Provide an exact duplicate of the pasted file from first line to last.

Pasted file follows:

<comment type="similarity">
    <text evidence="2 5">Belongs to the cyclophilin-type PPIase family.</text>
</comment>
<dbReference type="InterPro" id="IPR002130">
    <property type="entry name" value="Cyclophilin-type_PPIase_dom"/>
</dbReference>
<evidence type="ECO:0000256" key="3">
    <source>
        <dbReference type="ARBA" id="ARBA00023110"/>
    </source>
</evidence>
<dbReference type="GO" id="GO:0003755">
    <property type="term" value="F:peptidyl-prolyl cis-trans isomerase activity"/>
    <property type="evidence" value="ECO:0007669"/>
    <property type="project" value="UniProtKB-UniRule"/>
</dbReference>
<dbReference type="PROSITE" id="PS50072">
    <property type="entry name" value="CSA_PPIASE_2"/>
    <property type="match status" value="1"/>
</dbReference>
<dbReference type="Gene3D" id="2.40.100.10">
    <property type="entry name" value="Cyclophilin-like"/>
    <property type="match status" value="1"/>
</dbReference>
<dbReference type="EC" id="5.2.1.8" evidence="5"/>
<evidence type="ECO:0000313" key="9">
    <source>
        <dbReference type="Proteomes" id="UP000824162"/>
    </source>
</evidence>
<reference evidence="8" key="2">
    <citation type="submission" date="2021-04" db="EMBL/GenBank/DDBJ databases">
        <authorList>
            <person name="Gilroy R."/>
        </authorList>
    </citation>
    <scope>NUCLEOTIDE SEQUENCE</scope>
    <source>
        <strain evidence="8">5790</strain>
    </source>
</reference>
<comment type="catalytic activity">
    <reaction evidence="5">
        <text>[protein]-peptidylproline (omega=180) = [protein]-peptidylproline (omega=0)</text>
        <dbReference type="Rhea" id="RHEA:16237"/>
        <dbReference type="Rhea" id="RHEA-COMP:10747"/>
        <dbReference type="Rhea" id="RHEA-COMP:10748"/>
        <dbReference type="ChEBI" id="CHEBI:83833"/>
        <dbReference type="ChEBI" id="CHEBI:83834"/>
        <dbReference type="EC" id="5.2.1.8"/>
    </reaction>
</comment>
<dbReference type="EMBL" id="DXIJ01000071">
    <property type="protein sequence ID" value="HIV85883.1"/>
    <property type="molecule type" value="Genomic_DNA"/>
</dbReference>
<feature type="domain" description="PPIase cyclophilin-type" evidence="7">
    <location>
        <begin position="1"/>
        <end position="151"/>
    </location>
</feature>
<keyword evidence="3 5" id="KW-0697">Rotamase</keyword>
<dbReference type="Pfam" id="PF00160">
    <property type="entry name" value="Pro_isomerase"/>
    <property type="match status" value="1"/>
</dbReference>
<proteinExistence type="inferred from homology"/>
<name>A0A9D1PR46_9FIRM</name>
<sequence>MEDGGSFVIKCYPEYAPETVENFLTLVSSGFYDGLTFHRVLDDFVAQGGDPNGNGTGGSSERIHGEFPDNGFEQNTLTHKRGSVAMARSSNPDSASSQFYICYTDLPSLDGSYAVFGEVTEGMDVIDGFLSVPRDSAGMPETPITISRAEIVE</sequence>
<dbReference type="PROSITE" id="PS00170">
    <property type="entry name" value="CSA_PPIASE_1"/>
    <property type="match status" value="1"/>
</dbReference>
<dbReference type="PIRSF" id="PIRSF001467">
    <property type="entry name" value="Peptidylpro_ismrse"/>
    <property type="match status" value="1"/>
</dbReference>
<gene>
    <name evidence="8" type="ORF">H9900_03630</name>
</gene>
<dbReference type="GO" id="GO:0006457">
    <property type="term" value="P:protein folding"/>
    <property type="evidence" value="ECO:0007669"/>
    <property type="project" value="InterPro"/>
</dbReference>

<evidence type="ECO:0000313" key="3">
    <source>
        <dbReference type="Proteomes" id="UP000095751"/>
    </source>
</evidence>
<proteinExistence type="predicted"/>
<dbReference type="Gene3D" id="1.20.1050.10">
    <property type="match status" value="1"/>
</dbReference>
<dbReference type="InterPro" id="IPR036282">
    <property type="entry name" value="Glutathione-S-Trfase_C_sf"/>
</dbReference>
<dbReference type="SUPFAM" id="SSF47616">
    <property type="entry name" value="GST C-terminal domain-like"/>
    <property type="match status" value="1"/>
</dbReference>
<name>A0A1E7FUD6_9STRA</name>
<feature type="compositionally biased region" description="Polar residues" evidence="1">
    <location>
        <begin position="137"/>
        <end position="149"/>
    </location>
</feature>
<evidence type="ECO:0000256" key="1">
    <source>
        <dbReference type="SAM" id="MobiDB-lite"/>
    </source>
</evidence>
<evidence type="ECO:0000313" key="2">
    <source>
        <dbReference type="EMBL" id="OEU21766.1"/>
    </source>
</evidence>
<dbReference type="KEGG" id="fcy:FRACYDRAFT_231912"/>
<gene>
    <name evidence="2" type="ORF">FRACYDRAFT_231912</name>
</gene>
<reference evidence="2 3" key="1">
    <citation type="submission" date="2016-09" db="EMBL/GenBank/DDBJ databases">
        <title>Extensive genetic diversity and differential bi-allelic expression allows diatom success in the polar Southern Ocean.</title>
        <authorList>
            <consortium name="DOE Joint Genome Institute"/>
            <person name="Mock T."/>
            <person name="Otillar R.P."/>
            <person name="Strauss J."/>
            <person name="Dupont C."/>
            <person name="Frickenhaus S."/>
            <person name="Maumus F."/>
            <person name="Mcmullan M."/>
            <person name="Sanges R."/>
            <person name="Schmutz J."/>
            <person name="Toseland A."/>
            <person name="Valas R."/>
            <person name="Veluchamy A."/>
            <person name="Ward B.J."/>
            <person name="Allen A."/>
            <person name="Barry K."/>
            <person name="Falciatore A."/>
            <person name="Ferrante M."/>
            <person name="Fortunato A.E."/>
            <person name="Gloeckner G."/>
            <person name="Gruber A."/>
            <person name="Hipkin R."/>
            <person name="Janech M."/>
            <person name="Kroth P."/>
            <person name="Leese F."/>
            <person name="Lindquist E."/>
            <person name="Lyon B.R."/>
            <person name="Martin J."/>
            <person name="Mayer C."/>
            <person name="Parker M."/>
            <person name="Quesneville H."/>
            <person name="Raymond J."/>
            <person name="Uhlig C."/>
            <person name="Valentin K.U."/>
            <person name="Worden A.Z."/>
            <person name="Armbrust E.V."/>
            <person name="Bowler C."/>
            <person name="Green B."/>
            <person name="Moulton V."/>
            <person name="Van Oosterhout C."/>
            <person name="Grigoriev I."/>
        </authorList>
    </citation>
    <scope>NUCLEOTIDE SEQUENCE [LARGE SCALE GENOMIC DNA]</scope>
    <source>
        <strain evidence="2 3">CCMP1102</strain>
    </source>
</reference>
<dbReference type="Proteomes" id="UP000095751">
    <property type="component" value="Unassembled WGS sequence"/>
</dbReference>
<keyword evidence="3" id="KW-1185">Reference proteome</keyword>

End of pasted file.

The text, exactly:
<comment type="similarity">
    <text evidence="2 5">Belongs to the cyclophilin-type PPIase family.</text>
</comment>
<dbReference type="InterPro" id="IPR002130">
    <property type="entry name" value="Cyclophilin-type_PPIase_dom"/>
</dbReference>
<evidence type="ECO:0000256" key="3">
    <source>
        <dbReference type="ARBA" id="ARBA00023110"/>
    </source>
</evidence>
<dbReference type="GO" id="GO:0003755">
    <property type="term" value="F:peptidyl-prolyl cis-trans isomerase activity"/>
    <property type="evidence" value="ECO:0007669"/>
    <property type="project" value="UniProtKB-UniRule"/>
</dbReference>
<dbReference type="PROSITE" id="PS50072">
    <property type="entry name" value="CSA_PPIASE_2"/>
    <property type="match status" value="1"/>
</dbReference>
<dbReference type="Gene3D" id="2.40.100.10">
    <property type="entry name" value="Cyclophilin-like"/>
    <property type="match status" value="1"/>
</dbReference>
<dbReference type="EC" id="5.2.1.8" evidence="5"/>
<evidence type="ECO:0000313" key="9">
    <source>
        <dbReference type="Proteomes" id="UP000824162"/>
    </source>
</evidence>
<reference evidence="8" key="2">
    <citation type="submission" date="2021-04" db="EMBL/GenBank/DDBJ databases">
        <authorList>
            <person name="Gilroy R."/>
        </authorList>
    </citation>
    <scope>NUCLEOTIDE SEQUENCE</scope>
    <source>
        <strain evidence="8">5790</strain>
    </source>
</reference>
<comment type="catalytic activity">
    <reaction evidence="5">
        <text>[protein]-peptidylproline (omega=180) = [protein]-peptidylproline (omega=0)</text>
        <dbReference type="Rhea" id="RHEA:16237"/>
        <dbReference type="Rhea" id="RHEA-COMP:10747"/>
        <dbReference type="Rhea" id="RHEA-COMP:10748"/>
        <dbReference type="ChEBI" id="CHEBI:83833"/>
        <dbReference type="ChEBI" id="CHEBI:83834"/>
        <dbReference type="EC" id="5.2.1.8"/>
    </reaction>
</comment>
<dbReference type="EMBL" id="DXIJ01000071">
    <property type="protein sequence ID" value="HIV85883.1"/>
    <property type="molecule type" value="Genomic_DNA"/>
</dbReference>
<feature type="domain" description="PPIase cyclophilin-type" evidence="7">
    <location>
        <begin position="1"/>
        <end position="151"/>
    </location>
</feature>
<keyword evidence="3 5" id="KW-0697">Rotamase</keyword>
<dbReference type="Pfam" id="PF00160">
    <property type="entry name" value="Pro_isomerase"/>
    <property type="match status" value="1"/>
</dbReference>
<proteinExistence type="inferred from homology"/>
<name>A0A9D1PR46_9FIRM</name>
<sequence>MEDGGSFVIKCYPEYAPETVENFLTLVSSGFYDGLTFHRVLDDFVAQGGDPNGNGTGGSSERIHGEFPDNGFEQNTLTHKRGSVAMARSSNPDSASSQFYICYTDLPSLDGSYAVFGEVTEGMDVIDGFLSVPRDSAGMPETPITISRAEIVE</sequence>
<dbReference type="PROSITE" id="PS00170">
    <property type="entry name" value="CSA_PPIASE_1"/>
    <property type="match status" value="1"/>
</dbReference>
<dbReference type="PIRSF" id="PIRSF001467">
    <property type="entry name" value="Peptidylpro_ismrse"/>
    <property type="match status" value="1"/>
</dbReference>
<gene>
    <name evidence="8" type="ORF">H9900_03630</name>
</gene>
<dbReference type="GO" id="GO:0006457">
    <property type="term" value="P:protein folding"/>
    <property type="evidence" value="ECO:0007669"/>
    <property type="project" value="InterPro"/>
</dbReference>

<evidence type="ECO:0000313" key="3">
    <source>
        <dbReference type="Proteomes" id="UP000095751"/>
    </source>
</evidence>
<proteinExistence type="predicted"/>
<dbReference type="Gene3D" id="1.20.1050.10">
    <property type="match status" value="1"/>
</dbReference>
<dbReference type="InterPro" id="IPR036282">
    <property type="entry name" value="Glutathione-S-Trfase_C_sf"/>
</dbReference>
<dbReference type="SUPFAM" id="SSF47616">
    <property type="entry name" value="GST C-terminal domain-like"/>
    <property type="match status" value="1"/>
</dbReference>
<name>A0A1E7FUD6_9STRA</name>
<feature type="compositionally biased region" description="Polar residues" evidence="1">
    <location>
        <begin position="137"/>
        <end position="149"/>
    </location>
</feature>
<evidence type="ECO:0000256" key="1">
    <source>
        <dbReference type="SAM" id="MobiDB-lite"/>
    </source>
</evidence>
<evidence type="ECO:0000313" key="2">
    <source>
        <dbReference type="EMBL" id="OEU21766.1"/>
    </source>
</evidence>
<dbReference type="KEGG" id="fcy:FRACYDRAFT_231912"/>
<gene>
    <name evidence="2" type="ORF">FRACYDRAFT_231912</name>
</gene>
<reference evidence="2 3" key="1">
    <citation type="submission" date="2016-09" db="EMBL/GenBank/DDBJ databases">
        <title>Extensive genetic diversity and differential bi-allelic expression allows diatom success in the polar Southern Ocean.</title>
        <authorList>
            <consortium name="DOE Joint Genome Institute"/>
            <person name="Mock T."/>
            <person name="Otillar R.P."/>
            <person name="Strauss J."/>
            <person name="Dupont C."/>
            <person name="Frickenhaus S."/>
            <person name="Maumus F."/>
            <person name="Mcmullan M."/>
            <person name="Sanges R."/>
            <person name="Schmutz J."/>
            <person name="Toseland A."/>
            <person name="Valas R."/>
            <person name="Veluchamy A."/>
            <person name="Ward B.J."/>
            <person name="Allen A."/>
            <person name="Barry K."/>
            <person name="Falciatore A."/>
            <person name="Ferrante M."/>
            <person name="Fortunato A.E."/>
            <person name="Gloeckner G."/>
            <person name="Gruber A."/>
            <person name="Hipkin R."/>
            <person name="Janech M."/>
            <person name="Kroth P."/>
            <person name="Leese F."/>
            <person name="Lindquist E."/>
            <person name="Lyon B.R."/>
            <person name="Martin J."/>
            <person name="Mayer C."/>
            <person name="Parker M."/>
            <person name="Quesneville H."/>
            <person name="Raymond J."/>
            <person name="Uhlig C."/>
            <person name="Valentin K.U."/>
            <person name="Worden A.Z."/>
            <person name="Armbrust E.V."/>
            <person name="Bowler C."/>
            <person name="Green B."/>
            <person name="Moulton V."/>
            <person name="Van Oosterhout C."/>
            <person name="Grigoriev I."/>
        </authorList>
    </citation>
    <scope>NUCLEOTIDE SEQUENCE [LARGE SCALE GENOMIC DNA]</scope>
    <source>
        <strain evidence="2 3">CCMP1102</strain>
    </source>
</reference>
<dbReference type="Proteomes" id="UP000095751">
    <property type="component" value="Unassembled WGS sequence"/>
</dbReference>
<keyword evidence="3" id="KW-1185">Reference proteome</keyword>